In this example, the entrance pupil diameter is 4 millimeters. The field angle for one two-dimensional display device is 35 degrees. The focal length in the X-direction is 28.2627 millimeters, and the focal length in the Y-direction is 25.5085 millimeters.

In this example, the angle α formed between the second and third surfaces 12 and 13 in the vicinity of the intersection point as viewed in the YZ-section is

α=145.2

The constituent parameters in Examples 2 to 5 are as follows:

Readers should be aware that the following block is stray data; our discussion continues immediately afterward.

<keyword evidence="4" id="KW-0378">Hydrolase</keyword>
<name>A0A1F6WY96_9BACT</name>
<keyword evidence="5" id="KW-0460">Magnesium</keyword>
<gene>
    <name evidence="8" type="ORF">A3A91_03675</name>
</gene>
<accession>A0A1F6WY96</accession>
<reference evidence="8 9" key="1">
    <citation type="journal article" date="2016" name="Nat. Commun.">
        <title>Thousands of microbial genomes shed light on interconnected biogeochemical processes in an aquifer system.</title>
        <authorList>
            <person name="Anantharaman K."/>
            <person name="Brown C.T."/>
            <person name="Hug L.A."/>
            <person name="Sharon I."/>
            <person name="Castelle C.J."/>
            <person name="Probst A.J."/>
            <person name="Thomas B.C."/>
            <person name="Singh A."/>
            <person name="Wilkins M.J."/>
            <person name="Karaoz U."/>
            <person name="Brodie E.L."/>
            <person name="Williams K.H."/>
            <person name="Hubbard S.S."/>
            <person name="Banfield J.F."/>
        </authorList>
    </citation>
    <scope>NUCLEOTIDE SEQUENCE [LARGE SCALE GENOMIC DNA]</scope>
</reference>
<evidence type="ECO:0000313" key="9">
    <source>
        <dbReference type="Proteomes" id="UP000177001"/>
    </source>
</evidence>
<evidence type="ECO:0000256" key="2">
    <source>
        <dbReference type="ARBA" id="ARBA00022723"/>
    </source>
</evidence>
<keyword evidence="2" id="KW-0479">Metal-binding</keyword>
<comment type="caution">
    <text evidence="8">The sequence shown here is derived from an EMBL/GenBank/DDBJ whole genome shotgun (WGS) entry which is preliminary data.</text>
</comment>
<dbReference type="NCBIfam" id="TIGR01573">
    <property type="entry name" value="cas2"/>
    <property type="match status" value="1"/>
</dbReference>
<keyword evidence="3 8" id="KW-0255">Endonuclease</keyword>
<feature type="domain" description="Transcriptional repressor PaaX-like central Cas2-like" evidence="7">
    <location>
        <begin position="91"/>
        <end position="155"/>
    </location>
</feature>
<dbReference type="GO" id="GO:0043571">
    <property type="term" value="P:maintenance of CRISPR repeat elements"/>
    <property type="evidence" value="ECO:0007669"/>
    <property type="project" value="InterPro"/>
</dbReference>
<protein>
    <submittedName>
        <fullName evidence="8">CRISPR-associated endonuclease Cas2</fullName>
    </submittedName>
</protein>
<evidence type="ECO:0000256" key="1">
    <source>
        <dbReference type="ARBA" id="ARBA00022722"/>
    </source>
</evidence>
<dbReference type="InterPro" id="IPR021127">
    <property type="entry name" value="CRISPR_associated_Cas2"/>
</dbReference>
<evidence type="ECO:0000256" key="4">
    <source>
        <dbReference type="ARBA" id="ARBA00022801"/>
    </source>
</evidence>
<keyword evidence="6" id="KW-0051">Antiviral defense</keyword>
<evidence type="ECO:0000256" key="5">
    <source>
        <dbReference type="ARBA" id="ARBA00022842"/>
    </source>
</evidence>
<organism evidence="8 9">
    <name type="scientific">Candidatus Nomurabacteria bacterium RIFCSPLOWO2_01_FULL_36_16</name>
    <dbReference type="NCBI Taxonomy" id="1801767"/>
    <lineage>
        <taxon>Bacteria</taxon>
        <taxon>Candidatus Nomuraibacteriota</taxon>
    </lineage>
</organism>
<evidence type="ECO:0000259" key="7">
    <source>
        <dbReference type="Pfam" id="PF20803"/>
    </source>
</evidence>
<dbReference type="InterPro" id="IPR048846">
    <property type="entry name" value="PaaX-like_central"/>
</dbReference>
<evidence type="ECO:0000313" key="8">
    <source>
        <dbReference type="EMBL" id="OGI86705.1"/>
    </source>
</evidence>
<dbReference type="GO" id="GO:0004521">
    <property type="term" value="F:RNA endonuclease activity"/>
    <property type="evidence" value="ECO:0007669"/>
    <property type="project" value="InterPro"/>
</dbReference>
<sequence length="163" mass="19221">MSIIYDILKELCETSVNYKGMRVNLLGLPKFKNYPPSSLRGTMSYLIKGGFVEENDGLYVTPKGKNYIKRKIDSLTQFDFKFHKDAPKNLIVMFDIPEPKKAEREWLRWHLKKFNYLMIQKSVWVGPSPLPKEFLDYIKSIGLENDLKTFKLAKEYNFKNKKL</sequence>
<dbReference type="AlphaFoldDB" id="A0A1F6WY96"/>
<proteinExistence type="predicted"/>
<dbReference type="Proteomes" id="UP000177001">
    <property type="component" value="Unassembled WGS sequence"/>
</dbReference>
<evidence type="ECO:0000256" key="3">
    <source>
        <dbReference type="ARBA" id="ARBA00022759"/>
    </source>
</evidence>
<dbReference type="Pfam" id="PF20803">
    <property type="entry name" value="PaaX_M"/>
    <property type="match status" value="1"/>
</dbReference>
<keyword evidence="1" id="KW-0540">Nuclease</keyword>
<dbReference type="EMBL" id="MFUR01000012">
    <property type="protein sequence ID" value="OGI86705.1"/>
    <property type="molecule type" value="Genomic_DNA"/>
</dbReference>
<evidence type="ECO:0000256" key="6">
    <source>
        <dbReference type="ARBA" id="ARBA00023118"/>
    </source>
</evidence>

______________________________________Example 2Surface Radius of          Surface   Displacement                             Refractive                                    Abbe'sNo.   curvature          separation                    and tilt index  No.______________________________________Object ∞  -1000.0000plane1      ∞2      Three-dimensional surface(1)                    (1)    1.5254 56.23      Three-dimensional surface(2)                    (2)    1.5254 56.24      Three-dimensional surface(1)                    (1)    1.5254 56.25      Three-dimensional surface(3)                    (3)Image  ∞           (4)planeThree-dimensional surface(1)C5-1.5780  10-3            C7                   -4.3976  10-3                            C12                                 -1.0394  10-7C144.0727  10-7            C16                   -2.6531  10-6                            C23                                 8.4543  10-12C25-1.6274  10-10            C29                   9.0697  10-9Three-dimensional surface(2)C5-5.0759  10-3            C7                   -6.1408  10-3                            C8                                 -1.4433  10-5C107.4611  10-7            C12                   -4.1403  10-7                            C14                                 -4.4311  10-7C16-2.6319  10-7Three-dimensional surface(3)C5-5.0759  10-3            C7                   -6.1408  10-3                            C8                                 1.4433  10-5C10-7.4611  10-7            C12                   -4.1403  10-7                            C14                                 -4.4311  10-7C16-2.6319  10-7Displacement and tilt(1)x     0.000      y     0.000     z   56.966α 0.00       β                  0.00      γ                                0.00Displacement and tilt(2)x     0.000      y     0.000     z   81.061α -20.52     β                  0.00      γ                                0.00Displacement and tilt(3)x     0.000      y     0.000     z   81.061α 20.52      β                  0.00      γ                                0.00Displacenent and tilt(4)x     0.000      y     24.805    z   72.634α 41.85      β                  0.00      γ                                0.00______________________________________Example 3Surface Radius of          Surface   Displacement                             Refractive                                    Abbe'sNo.   curvature          separation                    and tilt index  No.______________________________________Object ∞  -1000.0000plane1      ∞2      Three-dimensional surface(1)                    (1)    1.5254 56.23      Three-dimensional surface(2)                    (2)    1.5254 56.24      Three-dimensional surface(1)                    (1)    1.5254 56.25      Three-dimensional surface(3)                    (3)Image  ∞           (4)planeThree-dimensional surface(1)C5-1.6334  10-3            C7                   -3.9301  10-3                            C12                                 2.3996  10-7C142.8144  10-7            C16                   5.3494  10-6                            C23                                 -1.2910 C25-3.1191  10-10            C29                   2.1773  10-8                                 10-10Three-dimensional surface(2)C5-6.1383  10-3            C7                   -7.2327  10-3                            C8                                 -1.0920  10-5C102.4744  10-6            C12                   -3.9731  10-7                            C14                                 -3.6328  10-7C16-4.2872  10-7Three-dimensional surface(3)C5-6.1383  10-3            C7                   -7.2327  10-3                            C8                                 1.0920  10-5C10-2.4744  10-6            C12                   -3.9731  10-7                            C14                                 -3.6328  10-7C16-4.2872  10-7Displacement and tilt(1)x     0.000      y     0.000     z   37.683α 0.00       β                  0.00      γ                                0.00Displacement and tilt(2)x     0.000      y     0.000     z   58.416α -20.16     β                  0.00      γ                                0.00Displacement and tilt(3)x     0.000      y     0.000     z   58.416α 20.16      β                  0.00      γ                                0.00Displacement and tilt(4)x     0.000      y     18.638    z   52.248α 42.66      β                  0.00      γ                                0.00______________________________________Example 4Surface Radius of          Surface   Displacement                             Refractive                                    Abbe'sNo.   curvature          separation                    and tilt index  No.______________________________________Object ∞  -2000.0000plane1      ∞2      Three-dinensional surface(1)                    (1)    1.4922 57.53      Three-dimensional surface(2)                    (2)    1.4922 57.54      Three-dimensional surface(1)                    (1)    1.4922 57.55      Three-dimensional surface(3)                    (3)Image  ∞           (4)planeThree-dimensional surface(1)C5-3.3310  10-3            C7                   -5.4940  10-3                            C12                                 -3.4163  10-6C144.7405  10-6            C16                   1.9587  10-6                            C23                                 -2.2629  10-9C25-2.84.66  10-8            C27                   -1.9818  10-8                            C29                                 2.1231  10-8Three-dimensional surface(2)C5-1.5786  10-2            C7                   -9.2558  10-3                            C8                                 3.4320  10-4C102.1241  10-4            C12                   -7.3652  10-6                            C14                                 -1.6642  10-5C16-6.2561  10-9            C17                   2.6297  10-8                            C19                                 4.7475  10-7C211.5794  10-8            C23                   3.5250  10-10                            C25                                 -5.8163  10-9C27-6.6077  10-10            C29                   1.9678  10-9Three-dimensional surface(3)C5-1.5786  10-2            C7                   -9.2558  10-3                            C8                                 -3.4320  10-4C10-2.1241  10-4            C12                   -7.3652  10-6                            C14                                 -1.6642  10-5C16-6.2561  10-9            C17                   -2.6297  10-8                            C19                                 -4.7475  10-7C211.5794  10-8            C23                   3.5250  10-10                            C25                                 -5.8163  10-9C27-6.6077  10-10            C29                   1.9678  10-9Displacement and tilt(1)x     0.000      y     0.000     z   36.337α 0.00       β                  0.00      γ                                0.00Displacement and tilt(2)x     0.000      y     -26.130   z   38.111α -50.14     β                  0.00      γ                                0.00Displacement and tilt(3)x     0.000      y     26.130    z   38.111α 50.14      β                  0.00      γ                                0.00Displacement and tilt(4)x     0.000      y     15.604    z   51.991α 41.99      β                  0.00      γ                                0.00______________________________________Example 5Surface Radius of          Surface   Displacement                             Refractive                                    Abbe'sNo.   curvature          separation                    and tilt index  No.______________________________________Object ∞  -2000. 0000plane2        Anamorphic surface(1)                  (1)     1.4922                                57.53        Anamorphic surface(2)                  (2)     1.4922                                57.54        Anamorphic surface(1)                  (1)     1.4922                                57.55        Anamorphic surface(3)                  (3)Image    ∞       (4)planeAnamorphic surface(1)  Ry    -71.054  Rx    -59.375  Ky    -8.6396  Kx    4.2813  AR         1.4884  10-6  BR         -7.3904  10-16  CR         1.0896  10-12  DR         -9.1458  10-16  AP         5.7851  10-1  BP         -1.8828  10+1  CP         -2.2964  DP         1.3541Anamorphic surface(2)  Ry    -57.281  Rx    -55.277  Ky    -2.2589  Kx    1.6875  AR         2.3717  10-9  BR         9.2341  10-10  CR         -1.4324  10-13  DR         -3.8663  10-16  AP         8.7470  BP         -3.6876  10-1  CP         1.1859  DP         1.4252Anamorphic surface(3)  Ry    -57.281  Rx    -55.277  Ky    -2.2589  Kx    1.6875  AR         2.3717  10-9  BR         9.2341  10-10  CR         -1.4324  10-13  DR         -3.8663  10-16  AP         8.7470  BP         -3.6876  10-1  CP         1.1859  DP         1.4252Displacement and tilt(1)x     0.000      y     0.000     z   23.562α 0.00       β                  0.00      γ                                0.0039Displacement and tilt(2)x     0.000      y     -9.843    z   36.411α -27.65     β                  0.00      γ                                0.00Displacement and tilt(3)x     0.000      y     9.843     z   36.411α 27.65      β                  0.00      γ                                0.00Displacement and tilt(4)x     0.000      y     15.604    z   51.991α 41.99      β                  0.00      γ                                0.00______________________________________